It happened this past week . . . the final voyage of the actor who played a character truly out of this world.
Leonard Nimoy died Friday in Los Angeles, nearly half a century after he first played Mr. Spock on the NBC TV series, "Star Trek."
Half-human, half-Vulcan, Spock possessed a rigidly logical mind ... and distinctive ears.
Those ears upset some viewers at first. And in a "Sunday Morning" interview in 2005, Nimoy recalled what network executives had to say about those viewers' concerns: "They will not accept in their homes a character who looks devilish with these pointed ears. So get rid of the pointed ears, or get rid of the character."
Fortunately for Nimoy, fan mail in favor of Mr. Spock turned the tide ("Then the dictum came down from NBC, 'Oh, give us more of that guy, they love that guy!'"), assuring him a secure role on the show for its three-season run . . . as well as three Emmy nominations.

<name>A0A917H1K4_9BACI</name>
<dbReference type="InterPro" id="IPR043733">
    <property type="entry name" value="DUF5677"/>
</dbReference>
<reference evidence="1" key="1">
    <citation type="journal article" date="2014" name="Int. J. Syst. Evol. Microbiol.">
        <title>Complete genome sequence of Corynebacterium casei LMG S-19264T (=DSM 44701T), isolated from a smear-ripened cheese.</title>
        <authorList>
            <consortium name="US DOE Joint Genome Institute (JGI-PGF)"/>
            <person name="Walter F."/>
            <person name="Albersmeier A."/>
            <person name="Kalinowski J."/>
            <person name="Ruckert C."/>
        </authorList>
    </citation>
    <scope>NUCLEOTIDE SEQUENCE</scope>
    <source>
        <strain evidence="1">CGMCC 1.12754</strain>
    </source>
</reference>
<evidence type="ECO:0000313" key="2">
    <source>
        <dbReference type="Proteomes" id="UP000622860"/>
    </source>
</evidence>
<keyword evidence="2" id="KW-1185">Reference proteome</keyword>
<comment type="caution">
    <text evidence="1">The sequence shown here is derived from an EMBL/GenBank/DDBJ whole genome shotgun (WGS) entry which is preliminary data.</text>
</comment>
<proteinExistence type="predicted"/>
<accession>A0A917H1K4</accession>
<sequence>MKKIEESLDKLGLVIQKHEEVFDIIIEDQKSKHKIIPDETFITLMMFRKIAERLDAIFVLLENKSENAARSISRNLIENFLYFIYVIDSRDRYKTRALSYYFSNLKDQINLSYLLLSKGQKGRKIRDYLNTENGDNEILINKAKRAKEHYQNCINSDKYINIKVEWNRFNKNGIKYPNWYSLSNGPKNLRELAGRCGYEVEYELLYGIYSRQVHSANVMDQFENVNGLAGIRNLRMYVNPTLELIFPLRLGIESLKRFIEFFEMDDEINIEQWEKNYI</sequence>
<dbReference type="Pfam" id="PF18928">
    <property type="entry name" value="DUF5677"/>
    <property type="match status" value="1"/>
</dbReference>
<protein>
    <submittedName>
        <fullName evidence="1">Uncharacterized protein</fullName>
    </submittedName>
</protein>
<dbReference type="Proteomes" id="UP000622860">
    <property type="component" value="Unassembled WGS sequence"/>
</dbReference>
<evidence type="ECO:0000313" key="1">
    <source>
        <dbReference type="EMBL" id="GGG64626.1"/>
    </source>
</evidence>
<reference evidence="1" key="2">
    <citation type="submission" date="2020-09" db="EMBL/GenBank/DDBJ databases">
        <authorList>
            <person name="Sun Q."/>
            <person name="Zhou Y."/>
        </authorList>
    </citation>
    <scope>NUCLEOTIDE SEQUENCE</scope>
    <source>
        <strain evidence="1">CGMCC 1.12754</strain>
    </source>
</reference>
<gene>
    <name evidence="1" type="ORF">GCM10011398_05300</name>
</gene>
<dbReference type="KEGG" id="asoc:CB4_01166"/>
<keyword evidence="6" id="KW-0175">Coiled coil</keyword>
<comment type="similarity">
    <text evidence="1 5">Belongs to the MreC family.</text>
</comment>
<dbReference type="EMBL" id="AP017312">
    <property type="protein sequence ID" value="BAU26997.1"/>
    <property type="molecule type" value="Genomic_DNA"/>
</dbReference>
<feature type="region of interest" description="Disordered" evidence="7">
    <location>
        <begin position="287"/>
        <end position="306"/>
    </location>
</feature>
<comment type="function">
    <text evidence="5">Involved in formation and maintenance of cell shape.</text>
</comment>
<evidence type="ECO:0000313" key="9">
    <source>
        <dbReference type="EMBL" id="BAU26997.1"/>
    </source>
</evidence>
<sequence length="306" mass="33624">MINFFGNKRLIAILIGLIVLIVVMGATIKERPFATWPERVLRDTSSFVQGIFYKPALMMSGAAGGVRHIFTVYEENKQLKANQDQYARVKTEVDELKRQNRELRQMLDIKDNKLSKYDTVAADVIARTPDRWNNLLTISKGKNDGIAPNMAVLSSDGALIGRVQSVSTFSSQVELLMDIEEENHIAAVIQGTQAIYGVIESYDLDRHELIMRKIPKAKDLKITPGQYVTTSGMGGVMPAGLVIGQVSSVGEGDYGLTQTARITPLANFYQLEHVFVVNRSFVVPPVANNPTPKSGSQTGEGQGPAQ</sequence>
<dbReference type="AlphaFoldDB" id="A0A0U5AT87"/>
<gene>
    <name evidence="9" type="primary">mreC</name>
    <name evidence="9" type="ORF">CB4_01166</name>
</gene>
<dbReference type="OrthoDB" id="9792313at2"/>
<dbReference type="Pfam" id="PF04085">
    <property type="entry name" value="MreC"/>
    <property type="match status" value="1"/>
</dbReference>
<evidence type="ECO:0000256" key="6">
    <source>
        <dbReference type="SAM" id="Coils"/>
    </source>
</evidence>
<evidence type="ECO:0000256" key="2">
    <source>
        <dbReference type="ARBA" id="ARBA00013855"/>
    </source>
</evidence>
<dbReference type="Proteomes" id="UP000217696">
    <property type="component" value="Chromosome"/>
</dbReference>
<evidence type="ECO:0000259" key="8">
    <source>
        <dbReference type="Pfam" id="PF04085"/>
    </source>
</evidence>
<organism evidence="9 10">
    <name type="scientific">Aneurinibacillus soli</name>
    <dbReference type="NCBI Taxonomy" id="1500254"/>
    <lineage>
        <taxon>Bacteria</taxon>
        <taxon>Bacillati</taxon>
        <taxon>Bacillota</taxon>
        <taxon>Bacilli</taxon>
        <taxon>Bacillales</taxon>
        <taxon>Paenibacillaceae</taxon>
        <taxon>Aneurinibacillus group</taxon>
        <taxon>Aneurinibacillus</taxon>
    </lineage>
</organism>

"For 15 years the longest job I ever had was two weeks," Nimoy said in 2005. "And when I arrived on the 'Star Trek' set, and had a dressing room with my name on it in something other than chalk, I thought, 'Wow! Found a home!'"
Nimoy went on to play Spock again in a series of "Star Trek" films, two of which he directed.
And he carried the "Star Trek" banner at countless conventions of so-called Trekkies. The size of the first one, he said, caught him entirely off-guard: "There were 3,000 people waiting, screaming, yelling. You could hardly say a word."
Beloved though he was for Mr. Spock, there was much more to Leonard Nimoy, starting with a list of other TV and movie credits several pages long.
He won a fourth Emmy nomination for his role as the husband of Israeli Prime Minister Golda Meir in the 1982 TV film, "A Woman Called Golda."
He was also the long-time host of two series: "In Search Of ..." and "Ancient Mysteries."
Along the way, he portrayed Theo Van Gogh reminiscing about his brother, the painter Vincent Van Gogh, in the one-man play, "Vincent."
And he built a solid reputation as a photographer, art collector, and published poet.
The son of Ukrainian Jewish immigrants, Nimoy said he based Mr. Spock's trademark split-fingered salutation on a blessing he saw the rabbis give in the services of his youth.
Live long and prosper: Leonard Nimoy was 83.